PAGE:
Such a vast range to choose from in this particular category all will be much of the same, you can spend a fortune on gloves, so just set a budget and try to stick to it.

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Sleeping Bags

As well as the boots, the sleeping bags are a very important piece of equipment, get this wrong and you will suffer. The bags are rated in seasons generally from 2 to 4 season and in types, either in down or synthetic fibres. The rule of thumb is to get the bag rated to 10 degrees below the expected temperature for your trip. Some companies willsell and/or hire out sleeping bags made by Ajungilak and are a synthetic fibre bag because, although down bags are lighter, they do not retain the heat well once wet and synthetic bags do and are easier to maintain. You can also buy sleeping bags in various sizes and with zips opening on the left or right, whichever suits.

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Sleeping Mats (inflatable)

These mats are an ideal accompaniment to the sleeping bag. The mats are self-inflating and are a great improvement on the closed cell type. They provide an affective insulating layer between your body and the ground and are compact, light and easily transported. Once they are rolled out on the floor, you undo a valve which allows air to enter with help from atmospheric pressure and topped up with a few short breaths of your own for a comfortable nights sleep under the stars. Varieties vary from Therma rest, Mountain equipment and Ajungilak.

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Trekking Poles

For hiking and alpine style movements, trekking poles take the strain off the back and spine. For your information, 45 pole plants per minute each, relieves approximately 18 pounds of pressure on lower extremities on an incline, so you can see how important they can be. The main reason for the poles is to keep the back upright, reduce strain and offer an increased air intake that can increase stamina. Poles today are generally telescopic that can be adjusted to suit your height and have a built in suspension system or anti shock as they are sometimes called. It is a personal preference as to how many poles you walk with (one or two) but on treks such as Macchu Picchu you will need to have rubber tips to avoid damaging the environment.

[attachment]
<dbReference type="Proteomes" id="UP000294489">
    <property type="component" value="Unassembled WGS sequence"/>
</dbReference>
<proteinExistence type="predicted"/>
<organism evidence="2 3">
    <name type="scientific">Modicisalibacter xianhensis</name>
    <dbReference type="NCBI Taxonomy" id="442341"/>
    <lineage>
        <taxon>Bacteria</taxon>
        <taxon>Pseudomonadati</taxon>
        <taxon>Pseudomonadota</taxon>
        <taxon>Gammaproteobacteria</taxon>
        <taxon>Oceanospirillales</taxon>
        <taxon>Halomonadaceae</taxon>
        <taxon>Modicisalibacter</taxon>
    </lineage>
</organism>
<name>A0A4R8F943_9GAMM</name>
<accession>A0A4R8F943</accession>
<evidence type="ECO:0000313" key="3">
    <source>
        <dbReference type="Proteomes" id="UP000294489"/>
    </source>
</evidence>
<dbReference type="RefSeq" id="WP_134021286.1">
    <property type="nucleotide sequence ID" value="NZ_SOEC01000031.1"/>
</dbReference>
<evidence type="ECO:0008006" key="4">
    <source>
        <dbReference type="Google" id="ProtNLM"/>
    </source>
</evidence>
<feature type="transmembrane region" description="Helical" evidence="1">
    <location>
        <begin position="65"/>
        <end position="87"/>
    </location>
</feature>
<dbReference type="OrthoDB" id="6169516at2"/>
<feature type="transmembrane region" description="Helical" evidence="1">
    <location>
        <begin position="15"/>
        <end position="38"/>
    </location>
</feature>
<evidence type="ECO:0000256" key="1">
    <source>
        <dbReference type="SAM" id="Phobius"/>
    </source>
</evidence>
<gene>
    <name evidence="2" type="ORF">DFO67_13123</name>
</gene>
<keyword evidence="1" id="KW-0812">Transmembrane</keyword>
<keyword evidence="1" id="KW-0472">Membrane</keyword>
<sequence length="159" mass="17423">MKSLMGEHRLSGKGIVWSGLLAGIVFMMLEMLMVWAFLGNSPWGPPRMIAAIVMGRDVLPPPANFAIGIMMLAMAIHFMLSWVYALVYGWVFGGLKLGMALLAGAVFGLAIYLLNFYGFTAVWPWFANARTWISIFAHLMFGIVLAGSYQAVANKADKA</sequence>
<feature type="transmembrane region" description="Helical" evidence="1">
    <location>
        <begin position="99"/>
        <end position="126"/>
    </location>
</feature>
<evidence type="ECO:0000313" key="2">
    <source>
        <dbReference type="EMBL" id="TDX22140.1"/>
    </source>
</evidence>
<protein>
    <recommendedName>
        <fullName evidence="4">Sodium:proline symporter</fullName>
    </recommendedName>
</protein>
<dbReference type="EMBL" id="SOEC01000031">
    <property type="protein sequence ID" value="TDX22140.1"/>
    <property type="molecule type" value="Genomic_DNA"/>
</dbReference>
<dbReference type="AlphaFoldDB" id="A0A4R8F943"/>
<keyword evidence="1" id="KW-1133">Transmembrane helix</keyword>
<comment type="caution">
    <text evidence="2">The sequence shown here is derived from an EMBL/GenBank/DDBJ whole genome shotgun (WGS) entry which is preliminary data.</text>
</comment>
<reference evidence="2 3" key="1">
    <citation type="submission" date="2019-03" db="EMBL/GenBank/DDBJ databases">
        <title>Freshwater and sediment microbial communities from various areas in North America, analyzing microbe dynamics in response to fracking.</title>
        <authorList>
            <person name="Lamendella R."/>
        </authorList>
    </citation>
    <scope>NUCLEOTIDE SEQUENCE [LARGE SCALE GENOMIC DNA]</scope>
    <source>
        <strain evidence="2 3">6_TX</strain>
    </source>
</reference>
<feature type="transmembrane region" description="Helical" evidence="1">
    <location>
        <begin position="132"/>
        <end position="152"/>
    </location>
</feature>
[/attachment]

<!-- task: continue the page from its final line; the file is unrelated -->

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Head Torches

Crucial for both general and emergency use, there are a wide variety of head torches available from halogen, standard bulb and LED, the choice is exhaustive. One of the most popular are the older style Petzl standard bulb type because they are a tried and tested product and offer a good beam and a battery pack that can fit snugly in to your jacket or on a trouser belt. Not all treks would involve activiites at night-time, these may just come in handy for finding your way around a very darkened campsite, finding a loo while keeping both hands free for other things.  It really is a personal choice so it will be worth shopping around for these.

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Baggage

At some point on your trek you are going to be carrying some form of bag whether it’s a 25/35-litre daysack or 60/80-litre rucksack, it’s going to happen. Your needs will vary depending on the type and scale of your expedition that you are undertaking. Careful planning will minimise excess weight and will ensure the right equipment will be taken. The 25/35 litre daysacks are generally used and carried to provide storage for every day items such as sun cream, camera and all the other nick knacks that come in handy. Rucksacks with back cooling systems are a must so as to reduce sweat and discomfort, and built in rain hoods are also a good idea. Also make sure that straps are done up properly as the last thing you will want is for the rucksack to rub on your skin as in time this will become a sore point on your journey.